The ideal storage temperature of the oil is 15 ° C (the cold does not alter the structure of the oil and does not affect its preservability): if you do not have a dry and well-ventilated cellar, look for the coolest (and darkest) point of the house.
Experts reccomend to consume the oil in the same production year, because the antioxidant content that preserves it from rancidation fades over time, but remains edible up to 20 months from the squeezing: it can therefore be said that the content of natural antioxidants of an extra virgin olive oil together with the way in which it is conserved, defines its duration.

Cost of extra virgin olive oil:
How many olives do you need to make a liter of oil? The olive oil yield is a fairly variable parameter: different varieties of olives give different yields but in principle to make a liter of oil it takes about 6-7 kilos of olives.
The cost of a single liter of extra virgin olive oil is estimated according to its type and type of processing, the costs of cultivation of the olive grove (plowing, pruning, harvesting), milling and packaging costs (labeling, cans, bottles packaging), advertising and transport as well as olive yield depending on the vintage and the variety.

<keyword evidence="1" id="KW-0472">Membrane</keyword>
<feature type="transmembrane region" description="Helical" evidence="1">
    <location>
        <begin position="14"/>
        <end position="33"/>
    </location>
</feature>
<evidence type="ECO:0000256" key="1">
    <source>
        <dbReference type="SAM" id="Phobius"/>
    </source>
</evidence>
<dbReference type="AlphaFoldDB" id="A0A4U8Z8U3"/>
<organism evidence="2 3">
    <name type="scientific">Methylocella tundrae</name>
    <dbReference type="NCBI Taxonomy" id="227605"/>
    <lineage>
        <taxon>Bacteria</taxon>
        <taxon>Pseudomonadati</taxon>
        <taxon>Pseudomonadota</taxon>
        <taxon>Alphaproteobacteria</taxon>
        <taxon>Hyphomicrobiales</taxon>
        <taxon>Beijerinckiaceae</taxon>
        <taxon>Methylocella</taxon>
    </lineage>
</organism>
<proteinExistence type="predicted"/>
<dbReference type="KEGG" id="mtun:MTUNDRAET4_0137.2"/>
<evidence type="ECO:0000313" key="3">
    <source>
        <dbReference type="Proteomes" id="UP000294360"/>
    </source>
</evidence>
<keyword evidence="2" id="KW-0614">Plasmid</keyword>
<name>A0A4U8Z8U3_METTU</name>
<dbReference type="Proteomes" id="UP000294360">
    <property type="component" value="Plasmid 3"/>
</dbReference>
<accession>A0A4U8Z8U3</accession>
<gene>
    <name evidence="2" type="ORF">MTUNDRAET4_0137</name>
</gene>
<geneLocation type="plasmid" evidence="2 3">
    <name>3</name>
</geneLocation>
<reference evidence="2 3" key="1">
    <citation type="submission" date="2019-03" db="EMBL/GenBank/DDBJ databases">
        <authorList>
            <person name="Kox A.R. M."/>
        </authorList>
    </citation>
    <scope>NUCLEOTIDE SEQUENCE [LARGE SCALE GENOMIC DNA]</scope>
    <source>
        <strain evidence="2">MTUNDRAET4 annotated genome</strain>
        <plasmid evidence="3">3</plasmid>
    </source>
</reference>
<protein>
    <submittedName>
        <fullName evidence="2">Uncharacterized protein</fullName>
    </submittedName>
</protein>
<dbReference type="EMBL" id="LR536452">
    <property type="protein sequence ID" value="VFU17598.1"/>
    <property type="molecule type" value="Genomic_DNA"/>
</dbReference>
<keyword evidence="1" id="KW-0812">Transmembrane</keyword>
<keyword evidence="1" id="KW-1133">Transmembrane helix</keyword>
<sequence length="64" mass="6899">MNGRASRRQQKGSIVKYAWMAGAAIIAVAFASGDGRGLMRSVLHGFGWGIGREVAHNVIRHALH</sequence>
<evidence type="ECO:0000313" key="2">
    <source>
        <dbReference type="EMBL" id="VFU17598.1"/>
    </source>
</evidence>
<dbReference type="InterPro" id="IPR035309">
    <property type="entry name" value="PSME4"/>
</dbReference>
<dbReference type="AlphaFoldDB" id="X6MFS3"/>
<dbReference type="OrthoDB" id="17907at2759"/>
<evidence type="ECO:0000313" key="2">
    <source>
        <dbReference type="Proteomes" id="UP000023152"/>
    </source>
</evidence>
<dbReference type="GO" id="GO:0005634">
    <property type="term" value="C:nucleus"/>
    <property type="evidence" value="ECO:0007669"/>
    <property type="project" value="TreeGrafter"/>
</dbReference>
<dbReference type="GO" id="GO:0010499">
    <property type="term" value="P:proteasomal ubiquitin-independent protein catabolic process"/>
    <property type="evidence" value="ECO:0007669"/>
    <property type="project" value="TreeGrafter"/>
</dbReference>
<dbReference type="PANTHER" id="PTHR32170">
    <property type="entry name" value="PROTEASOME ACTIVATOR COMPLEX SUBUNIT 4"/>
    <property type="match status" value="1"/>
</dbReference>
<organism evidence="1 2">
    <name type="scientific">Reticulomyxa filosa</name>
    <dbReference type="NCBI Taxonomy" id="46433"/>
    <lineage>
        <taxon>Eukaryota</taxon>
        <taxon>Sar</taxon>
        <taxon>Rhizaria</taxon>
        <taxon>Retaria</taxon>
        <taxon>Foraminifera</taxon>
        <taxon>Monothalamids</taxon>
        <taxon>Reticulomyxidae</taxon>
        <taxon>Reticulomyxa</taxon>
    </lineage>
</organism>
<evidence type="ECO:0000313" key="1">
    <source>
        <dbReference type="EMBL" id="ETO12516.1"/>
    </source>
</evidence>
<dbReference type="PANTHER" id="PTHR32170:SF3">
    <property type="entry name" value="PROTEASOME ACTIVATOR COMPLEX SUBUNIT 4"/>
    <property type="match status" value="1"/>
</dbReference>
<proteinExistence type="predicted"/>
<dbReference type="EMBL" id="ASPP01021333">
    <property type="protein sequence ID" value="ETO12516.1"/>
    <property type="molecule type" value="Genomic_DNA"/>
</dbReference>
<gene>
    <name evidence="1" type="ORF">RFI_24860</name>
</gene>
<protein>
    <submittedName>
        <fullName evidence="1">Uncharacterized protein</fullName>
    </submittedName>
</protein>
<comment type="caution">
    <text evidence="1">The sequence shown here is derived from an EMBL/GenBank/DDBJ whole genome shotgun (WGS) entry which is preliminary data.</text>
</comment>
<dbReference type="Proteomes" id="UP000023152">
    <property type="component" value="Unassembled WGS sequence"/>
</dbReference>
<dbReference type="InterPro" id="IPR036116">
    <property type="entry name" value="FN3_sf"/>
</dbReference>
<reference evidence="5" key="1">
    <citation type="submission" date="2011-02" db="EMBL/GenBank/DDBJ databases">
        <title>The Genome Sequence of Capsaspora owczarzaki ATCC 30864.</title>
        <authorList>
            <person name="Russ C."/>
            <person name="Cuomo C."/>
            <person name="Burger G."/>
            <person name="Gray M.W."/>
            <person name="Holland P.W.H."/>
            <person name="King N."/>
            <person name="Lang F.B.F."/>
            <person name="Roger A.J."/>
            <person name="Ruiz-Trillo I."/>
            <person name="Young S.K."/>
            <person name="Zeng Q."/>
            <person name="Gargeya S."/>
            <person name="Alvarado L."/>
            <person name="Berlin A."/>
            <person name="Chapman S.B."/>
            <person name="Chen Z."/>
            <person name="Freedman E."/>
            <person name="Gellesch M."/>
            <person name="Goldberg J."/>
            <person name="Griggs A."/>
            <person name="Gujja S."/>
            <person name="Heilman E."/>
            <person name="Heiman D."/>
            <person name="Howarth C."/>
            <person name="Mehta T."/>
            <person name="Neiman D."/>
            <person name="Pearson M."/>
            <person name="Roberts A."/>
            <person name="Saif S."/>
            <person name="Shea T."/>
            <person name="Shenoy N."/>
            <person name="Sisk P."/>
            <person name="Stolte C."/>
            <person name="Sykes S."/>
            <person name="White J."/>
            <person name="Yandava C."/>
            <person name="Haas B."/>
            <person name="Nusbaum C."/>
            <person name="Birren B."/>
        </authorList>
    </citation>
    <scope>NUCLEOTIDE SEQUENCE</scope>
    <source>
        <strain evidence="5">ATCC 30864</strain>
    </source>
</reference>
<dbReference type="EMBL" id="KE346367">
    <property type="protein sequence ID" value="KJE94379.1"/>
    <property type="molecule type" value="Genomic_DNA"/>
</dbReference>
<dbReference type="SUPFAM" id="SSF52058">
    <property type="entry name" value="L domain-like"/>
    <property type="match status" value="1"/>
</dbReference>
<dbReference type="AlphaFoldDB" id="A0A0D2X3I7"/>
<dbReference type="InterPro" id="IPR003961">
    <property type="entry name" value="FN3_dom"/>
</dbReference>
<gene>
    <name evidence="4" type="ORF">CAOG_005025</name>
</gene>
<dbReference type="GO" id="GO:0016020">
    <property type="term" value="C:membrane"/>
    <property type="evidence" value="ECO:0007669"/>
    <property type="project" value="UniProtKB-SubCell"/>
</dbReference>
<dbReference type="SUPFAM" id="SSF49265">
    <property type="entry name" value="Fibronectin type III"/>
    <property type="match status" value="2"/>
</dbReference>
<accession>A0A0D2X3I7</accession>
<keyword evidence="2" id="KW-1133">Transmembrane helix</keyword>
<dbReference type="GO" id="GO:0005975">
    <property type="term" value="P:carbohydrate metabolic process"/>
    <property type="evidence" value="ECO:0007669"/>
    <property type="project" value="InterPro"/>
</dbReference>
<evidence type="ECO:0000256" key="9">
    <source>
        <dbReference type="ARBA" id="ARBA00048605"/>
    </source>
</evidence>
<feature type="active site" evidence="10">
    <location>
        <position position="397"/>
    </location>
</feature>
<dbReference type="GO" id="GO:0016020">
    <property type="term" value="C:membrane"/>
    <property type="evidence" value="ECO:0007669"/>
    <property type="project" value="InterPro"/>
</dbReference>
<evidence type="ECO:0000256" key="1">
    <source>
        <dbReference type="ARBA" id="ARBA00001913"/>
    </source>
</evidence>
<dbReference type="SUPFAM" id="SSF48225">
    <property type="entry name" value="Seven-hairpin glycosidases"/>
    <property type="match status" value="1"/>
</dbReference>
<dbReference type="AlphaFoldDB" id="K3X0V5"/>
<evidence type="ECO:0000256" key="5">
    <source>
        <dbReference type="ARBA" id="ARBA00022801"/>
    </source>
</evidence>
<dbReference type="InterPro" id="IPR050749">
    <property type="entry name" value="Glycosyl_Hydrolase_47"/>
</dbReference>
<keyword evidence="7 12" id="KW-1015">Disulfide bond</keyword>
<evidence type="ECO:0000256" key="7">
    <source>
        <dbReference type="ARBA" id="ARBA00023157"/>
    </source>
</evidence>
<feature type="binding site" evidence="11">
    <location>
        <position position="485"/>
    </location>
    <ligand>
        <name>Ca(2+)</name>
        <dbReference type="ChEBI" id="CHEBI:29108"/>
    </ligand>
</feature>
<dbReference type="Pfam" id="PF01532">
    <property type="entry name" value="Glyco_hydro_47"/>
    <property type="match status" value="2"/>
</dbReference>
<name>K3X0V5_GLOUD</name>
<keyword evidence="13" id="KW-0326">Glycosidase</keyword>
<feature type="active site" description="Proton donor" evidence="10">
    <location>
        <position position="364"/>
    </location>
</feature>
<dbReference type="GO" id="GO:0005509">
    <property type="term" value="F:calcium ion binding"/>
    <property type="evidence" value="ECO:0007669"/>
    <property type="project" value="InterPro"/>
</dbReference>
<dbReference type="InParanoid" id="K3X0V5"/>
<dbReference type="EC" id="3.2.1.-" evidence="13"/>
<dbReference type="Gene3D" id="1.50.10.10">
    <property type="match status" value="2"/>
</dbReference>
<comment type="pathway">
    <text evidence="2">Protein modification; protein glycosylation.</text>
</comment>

The cost in Italy for 2018 is estimated between 5 to 10 euros per liter, with higher peaks due to particular oil excellences.

 

 

Spaghetti di Gragnano alla carbonara

Spaghetti di Gragnano alla carbonara served at Aromi Diversi

 

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How many carbonara recipes exist?